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한국 대기업가 가족의 혼맥에 관한 연구

Title
한국 대기업가 가족의 혼맥에 관한 연구
Authors
공정자
Issue Date
1989
Department/Major
대학원 사회학과
Publisher
이화여자대학교 대학원
Degree
Doctor
Abstract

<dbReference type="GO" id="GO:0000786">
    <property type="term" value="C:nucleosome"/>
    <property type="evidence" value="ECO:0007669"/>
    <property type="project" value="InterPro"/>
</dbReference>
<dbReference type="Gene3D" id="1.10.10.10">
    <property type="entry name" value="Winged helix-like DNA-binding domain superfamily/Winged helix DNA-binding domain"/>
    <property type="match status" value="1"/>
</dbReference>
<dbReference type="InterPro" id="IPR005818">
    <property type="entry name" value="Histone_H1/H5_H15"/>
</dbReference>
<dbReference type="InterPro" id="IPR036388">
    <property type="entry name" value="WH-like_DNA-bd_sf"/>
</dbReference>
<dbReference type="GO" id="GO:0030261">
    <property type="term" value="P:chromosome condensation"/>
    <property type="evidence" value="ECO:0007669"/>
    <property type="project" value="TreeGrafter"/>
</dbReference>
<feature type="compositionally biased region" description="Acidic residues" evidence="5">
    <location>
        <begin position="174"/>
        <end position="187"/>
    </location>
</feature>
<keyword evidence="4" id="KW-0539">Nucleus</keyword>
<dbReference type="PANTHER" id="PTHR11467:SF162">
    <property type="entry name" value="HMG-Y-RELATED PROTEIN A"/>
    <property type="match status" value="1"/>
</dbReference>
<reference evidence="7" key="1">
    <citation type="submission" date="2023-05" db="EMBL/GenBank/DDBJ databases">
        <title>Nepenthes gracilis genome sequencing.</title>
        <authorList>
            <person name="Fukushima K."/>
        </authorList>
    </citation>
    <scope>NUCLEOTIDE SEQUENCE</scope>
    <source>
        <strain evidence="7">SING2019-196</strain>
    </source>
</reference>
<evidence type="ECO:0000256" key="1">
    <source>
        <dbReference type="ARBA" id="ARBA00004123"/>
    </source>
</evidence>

우리나라는 1960年代에 접어들면서 본격적으로 추진하기 시작한 經濟發展이 원동력이되어 근래에 政治的 社會的 측면에서 크나큰 變動을 겪어 오고 있다. 이들 變動은 여러 측면에서 다양한 시각으로 접근 되어질 수 있겠으나 本 論文에서는 財閥의 등장과 이들의 階級으로서의 고착화 가능성에 주목, 이같은 현상을 人的인 연계機制, 좀더 구체적으로는 財閥집안들의 婚脈을 통해 알아 보고자 했다. 따라서 本 論文은 上流層인 財閥에 관한 연구와 家族에 관한 연구 두부분에 걸쳐있다. 上流層집안의 婚姻에 관해서는 여러가지 설명틀이 있겠으나 本 論文의 경우는 結婚을 家門 또는 집안간의 交換機制로 보고 同盟論的 視角에서 접근해 보고자 했다. 이를 위해 우선 結婚에 관한 연구와 財閥에 관한 연구들을 정리 검토해 보았으며, 이를 바탕으로 우리나라 財界 實力者들의 모임인 全經聯회원 중 100代 財閥의 家族事項 婚姻關係에 관한 자료를 수집, 분석해 보았다. 資料수집방법은 조사대상 財閥가문의 族譜를 구해, 가족 구성원을 확인하고, 탐문과 문헌조사 방법을 통해 이들의 혼인관계를 알아 보는 방법을 택했다. 조사결과 財閥가문들의 婚姻유형은 1970年代 初에 주로 행해졌던 先行硏究들에서 시사되었던 바와 같이, 상류층간의 階級內婚이 주류를 이루고 있었다. 즉 財閥들은 財界를 포함해 政·官界등의 上流層 저명인사들과 査頓관계를 맺고 있는 것으로 나타났다. 硏究設計가 결혼과 관련해 財閥들의 意圖를 묻도록 되어 있지 않았기 때문에, 이 같은 현상이 의도된 것인지를 밝혀 낼 수는 없었으나, 결과적으로나마 同盟關係를 읽을 수 있을 것 같다. 財閥들은, 親族과 姻戚들을 요직에 앉힘으로서 傘下계열기업체들을 통제하고, 이들 親姻戚들과 기타 人脈을 통해 주요 環境機制들도 직접 간접적으로 통제하고 있는 것으로 나타났다. 財閥이 子孫들에게 經濟的 社會的 地位를 상속시키고, 婚姻을 통해 주요 勢力집안들과의 혈연적 연계관계를 계속 맺어 나가는 과정에서 上流層의 階級的 고착화 현상이 갖게 될 社會的 合意에 관해서도 논의를 시도해 보았다. 上流層집안의 婚姻관계를 설명함에 있어서 同盟論的 視角만으로는 부족한 부분이 있어, 또 다른 설명틀인 近接性原理, “만남의 機會構造”등에 관해서도 그 가능성을 논의해 보았다. 끝으로 本 硏究가 갖는 方法論的 制限点들을 들고, 앞으로의 硏究를 위해 다소나마 도움이 될 수 있을 것으로 생각되는 몇가지 方案들을 제시해 보았다. ; The present study attempted to describe patterns of marriage networks among big businessmen’s families in Korea from the perspective of marriage exchange and alliance. Literature review revealed that not many extensive studies were done in Korea about marriages among upper class families in general and big businessmen’s families in particular. One of strong implications from these few studies was that upper class families tend to form business and or political alliance through marriage exchanges among themselves. The scope of data for these earlier studies, however, was found to be very limited to make their findings anything more than tentative ones. To overcome this data related weakness of the earlier ones, major efforts were made in the present study to collect relevant data as extensively as possible. This seemed necessary to provide stronger support to whatever findings to be arrived at. The target group for the present study was the families of the 100 biggest business groups (to be referred to as Chaebol) belonging to the Federation of Korean Industries (Chunkyongryon:FKI) Regarding the data gathering process, first, the family trees of the target group were constructed on the basis of the genealogy books of the families concerned (for 64 families) and newspaper/magazine articles (for 36 families). Then, articles were closely checked and informants were contacted to find out what types of families the 100 biggest Chaebols married their sons and daughters to. Occupations and status of household heads were used to categorize types of in-law families. Major findings were as follows: First, regarding the Chaebols’ families as a background information: The old Chaebols’ with larger business operations were found to have bigger family in terms of the number of children and siblings. Some 74 percent of Chaebols’ sons of employable age were found to be working as executive directors or presidents for the business firms under their Chaebol fathers’ control, while 15 percent of them were known to be employed as high executives for their father-in-law’s firms. Some 33 percent of Chaebols’ sons-in-law were found to be working as executive directors for the firms under the control of their Chaebol fathers-in-law concerned, while some 17 percent of them were found to be working as high executives for the firms owned by their own fathers. Second, regarding the marriage networks of Chaebols’ families: Of 123 fathers-in-law for Chaebols’ sons whose occupational status could be determined, some 40 percent were found to be in business circles with the remaining 60 percent in non-business world. Of 74 father-in-law in non-business circles, 24 were found to belong to the category of high government officials, that is, those who either once served or were currently serving as very high officials in the administrative branch of the government. They broke into one incumbent president, one ex-president, three former prime minister and vice ministers. Eight others were those who were formerly of currently involved in the national politics as congressmen. In other words, about 30 percent of the 100 biggest Chaebols’ were found to have in-law connection through their sons’ marriages to those in political circles. Of 82 fathers-in-law for Chaebols’ daughters whose occupational status could be determined, some 40 percent were found to be in business circles, with the remaining 60 percent in non-business walks of life. Of 49 fathers-in-law in non-business circles, 12 were found to be those with career background in the administrative branch of the government as very high position holders, eight others belonged to the category of politicians who once served or currently were serving as congressmen. Of the remaining fathers-in-law for Chaebols’ daughters 9 were bankers, 7 were in academic circles, and 4 were medical doctors. The earlier studies contended that Chaebols’ tend to prefer their daughters-in law from the families of high government officials and influential politicians, whereas marrying their daughters to families of wealthy businessmen. The data of the present study appeared to provide some support, though not very strong, to the contention. The general picture emerging from the present study was that Chaebols’ in Korea were connected either directly or indirectly through marriage networks to families of influence in business or other areas of life. This kind of familial consolidation was suspected of exerting political, economic, and social impact of great magnitude in Korea. Some suggestions were made for further studies to explore more fully the nature of exchange and alliance involved in marriages of Chaebols’ families. It seemed desirable to expand the scope of study to include data from the extended families of Chaebols’ and the extended families of Chaebols’ in-laws. This approach, though admittingly difficult, would make a study much more sensible one because there can be cases where any particular father-in-law may not be a man of important position but his brother may be. The second recommendation was to incorporate time factor in analysis of Chaebols’ marriage networks. It seemed necessary to examine Chaebols’ marriage networks at the time of marriage in the then context in order to grasp fuller implication it can have from the alliance perspective.